Melanie Sue Bowles said...

Beyond background providing authenticity, you've got to have a fire in your belly for the subject you're writing about. I earned my living as a firefighter - the first female to make it through the academy I attended back in the 80's, YAY! Do I want to write about any aspect of that life, my career, women in the fire service, the fire service in general? Nope and no thank you. What sparks my imagination? Horses.

Find your passion, real or imagined.

Craig F said...

You can, on occasion, intrigue an agent with something like escape through an overpressure adit. That has particular implications. If something does not have particular implications it is best to describe it in more common terms.

Even though cordite has not been used since early in WWII, it is a term most has in their lexicon. It also falls more trippingly off the tongue than tri-nitro-cellulose.

Kate Larkindale said...

Authenticity is important, but sometimes reality doesn't work for the story. I was inspired to write one of my books after hearing someone speak about their job and their experiences. The one story that really resonated with me, and made me want to write the book, was the one part of that novel readers just didn't buy. I took a while to accept, but in the end, I re-wrote the last third of the book to remove that aspect of the story and while it's not the book I planned to write, the story does work better now. And it's published, so it's too late to go back and change it back.

Sherry Howard said...

My writer eyes sparkled this morning when I saw rodeo. I’m currently ”courting” rodeo people for research. I love learning about something I know little about, walking in the shoes of an interviewee, and absorbing some of the culture. Research is half the fun for some manuscripts. I’m not going to ride a bucking bull before I write the ms about one.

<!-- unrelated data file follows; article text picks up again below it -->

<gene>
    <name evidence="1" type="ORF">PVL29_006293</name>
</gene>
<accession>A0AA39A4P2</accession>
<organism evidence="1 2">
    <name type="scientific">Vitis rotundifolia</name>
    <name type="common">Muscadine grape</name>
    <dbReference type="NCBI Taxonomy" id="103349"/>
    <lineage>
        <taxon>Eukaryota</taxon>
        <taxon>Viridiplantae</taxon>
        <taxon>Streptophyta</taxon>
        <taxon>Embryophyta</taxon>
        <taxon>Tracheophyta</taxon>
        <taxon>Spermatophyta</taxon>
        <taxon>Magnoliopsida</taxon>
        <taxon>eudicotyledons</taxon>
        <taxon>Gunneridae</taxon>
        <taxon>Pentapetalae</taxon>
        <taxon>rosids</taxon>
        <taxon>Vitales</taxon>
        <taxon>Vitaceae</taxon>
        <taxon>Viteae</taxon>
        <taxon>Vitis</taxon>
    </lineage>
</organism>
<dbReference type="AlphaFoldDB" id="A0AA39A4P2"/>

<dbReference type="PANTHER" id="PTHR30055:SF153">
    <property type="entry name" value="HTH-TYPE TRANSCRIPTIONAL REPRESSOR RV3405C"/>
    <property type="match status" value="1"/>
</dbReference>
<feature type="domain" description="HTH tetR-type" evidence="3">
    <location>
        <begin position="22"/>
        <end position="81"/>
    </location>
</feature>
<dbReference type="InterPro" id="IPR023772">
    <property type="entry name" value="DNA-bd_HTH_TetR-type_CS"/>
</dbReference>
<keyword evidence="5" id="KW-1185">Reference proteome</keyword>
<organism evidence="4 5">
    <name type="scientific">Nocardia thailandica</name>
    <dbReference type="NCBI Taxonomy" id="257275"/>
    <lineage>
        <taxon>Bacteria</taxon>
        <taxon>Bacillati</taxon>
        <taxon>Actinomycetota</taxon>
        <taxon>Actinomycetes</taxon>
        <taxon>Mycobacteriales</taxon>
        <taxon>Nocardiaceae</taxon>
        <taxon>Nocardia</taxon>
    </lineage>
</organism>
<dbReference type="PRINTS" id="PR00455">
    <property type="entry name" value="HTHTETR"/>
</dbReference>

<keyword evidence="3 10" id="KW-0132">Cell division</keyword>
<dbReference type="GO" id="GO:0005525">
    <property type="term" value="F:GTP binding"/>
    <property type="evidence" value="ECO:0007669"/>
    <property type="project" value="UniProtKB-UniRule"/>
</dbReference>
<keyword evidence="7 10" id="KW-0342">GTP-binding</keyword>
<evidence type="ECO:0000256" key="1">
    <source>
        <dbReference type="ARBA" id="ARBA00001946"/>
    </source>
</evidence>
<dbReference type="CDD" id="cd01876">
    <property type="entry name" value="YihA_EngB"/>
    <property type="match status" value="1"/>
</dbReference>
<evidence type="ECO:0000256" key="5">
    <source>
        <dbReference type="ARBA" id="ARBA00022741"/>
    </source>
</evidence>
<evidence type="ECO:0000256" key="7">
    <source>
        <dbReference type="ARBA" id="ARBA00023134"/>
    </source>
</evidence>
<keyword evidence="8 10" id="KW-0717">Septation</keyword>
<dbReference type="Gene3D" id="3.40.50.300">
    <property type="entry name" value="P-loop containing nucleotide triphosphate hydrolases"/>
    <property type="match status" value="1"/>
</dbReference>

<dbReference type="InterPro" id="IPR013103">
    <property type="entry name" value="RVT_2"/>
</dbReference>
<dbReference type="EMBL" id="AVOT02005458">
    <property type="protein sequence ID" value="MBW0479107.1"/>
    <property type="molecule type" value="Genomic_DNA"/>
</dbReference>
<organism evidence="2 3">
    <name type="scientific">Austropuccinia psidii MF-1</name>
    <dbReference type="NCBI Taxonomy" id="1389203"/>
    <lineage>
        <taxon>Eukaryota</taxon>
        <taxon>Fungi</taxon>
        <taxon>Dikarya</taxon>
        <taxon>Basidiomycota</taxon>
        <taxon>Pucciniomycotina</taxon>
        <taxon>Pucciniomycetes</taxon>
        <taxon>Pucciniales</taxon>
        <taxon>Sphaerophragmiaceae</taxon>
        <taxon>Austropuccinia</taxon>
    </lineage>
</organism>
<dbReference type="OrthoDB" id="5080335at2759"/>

Kitty said...

Julie W wrote: City slicker gal goes out to the barn with Jim and thinks it will be romantic to make love in the hay. Don't they all?

Remember that scene in the 1985 movie MURPHY'S ROMANCE where Sally Fields' ex-husband tries to put the moves on her while they're fluffing the hay in the stalls? She's tempted by him but she spoiled the mood when she had a sneezing fit. ;~)

Colin Smith said...

Elise: Some folks like to get away, take a holiday from the neighborhood. Hop a flight to Miami Beach, or to Hollywood. I'm taking a shuttle on the QOTKU exile line... I'm in a Carkoon state of mind... ;)

Donna: I don't recall seeing such a post on your blog, but I remember you telling the story at the DIXIE launch party. If I'm right, you really ought to write it up for your blog. If nothing else, it demonstrates there's no single formula for success.

E.M. Goldsmith said...

Colin I love you. That is all.

And my kid will be back in a New York state of mind on Saturday. She’s on the red eye back from LA on Friday. At least, we’ll be in the same time zone again.

John Davis Frain said...

Colin: Start spreading the news. You're leaving today
I want to be a part of it, Carkoon, Carkoon.
These vagabond shoes, they're longing to stray
and step around the heart of it, Carkoon, Carkoon.

He started it, Ms. Reid!

E.M. Goldsmith said...

John 😝 Hilarious.

Emma said...

Wow, I feel like I got a twofer for the question I asked back in the beginning of February (I'm the OP from Feb. 7). What a bonus!

The takeaway for me from all this wonderful discussion:
1) Write a kickass book
2) Do your due dilligence (AKA: don't have your character swim across the East River and come ashore in New Jersey)
3) Unless your personal journey is directly related to your novel, keep it to yourself
4) No matter how many hours (months, a year) you grilled your husband on the correct procedure to test street drugs for, yes, authenticity, mentioning it in a query is silly. (btw, heroin turns a dark, purplish red. just if anyone's curious.)

Mentioning my hours (months, a year) of research during the marketing phase, however, may not be out of the question, and will depend on strategy.

My question has been answered. I'm thrilled.

Thank you all (and especially Janet for facilitating) very much.

AJ Blythe said...

2Ns, can't say I've had kangaroo tail soup, but I do enjoy kangaroo.

Her Grace, Heidi, the Duchess of Kneale said...

Interesting that you mention Mars... Yes, I've spent the last three years exploring the potential for Mars colonisation. Last semester's paper was on the evidence of water on Mars. There may be sufficient water sources in the northern ice cap to sustain a human colony there. It's just a case of getting it from there to "here".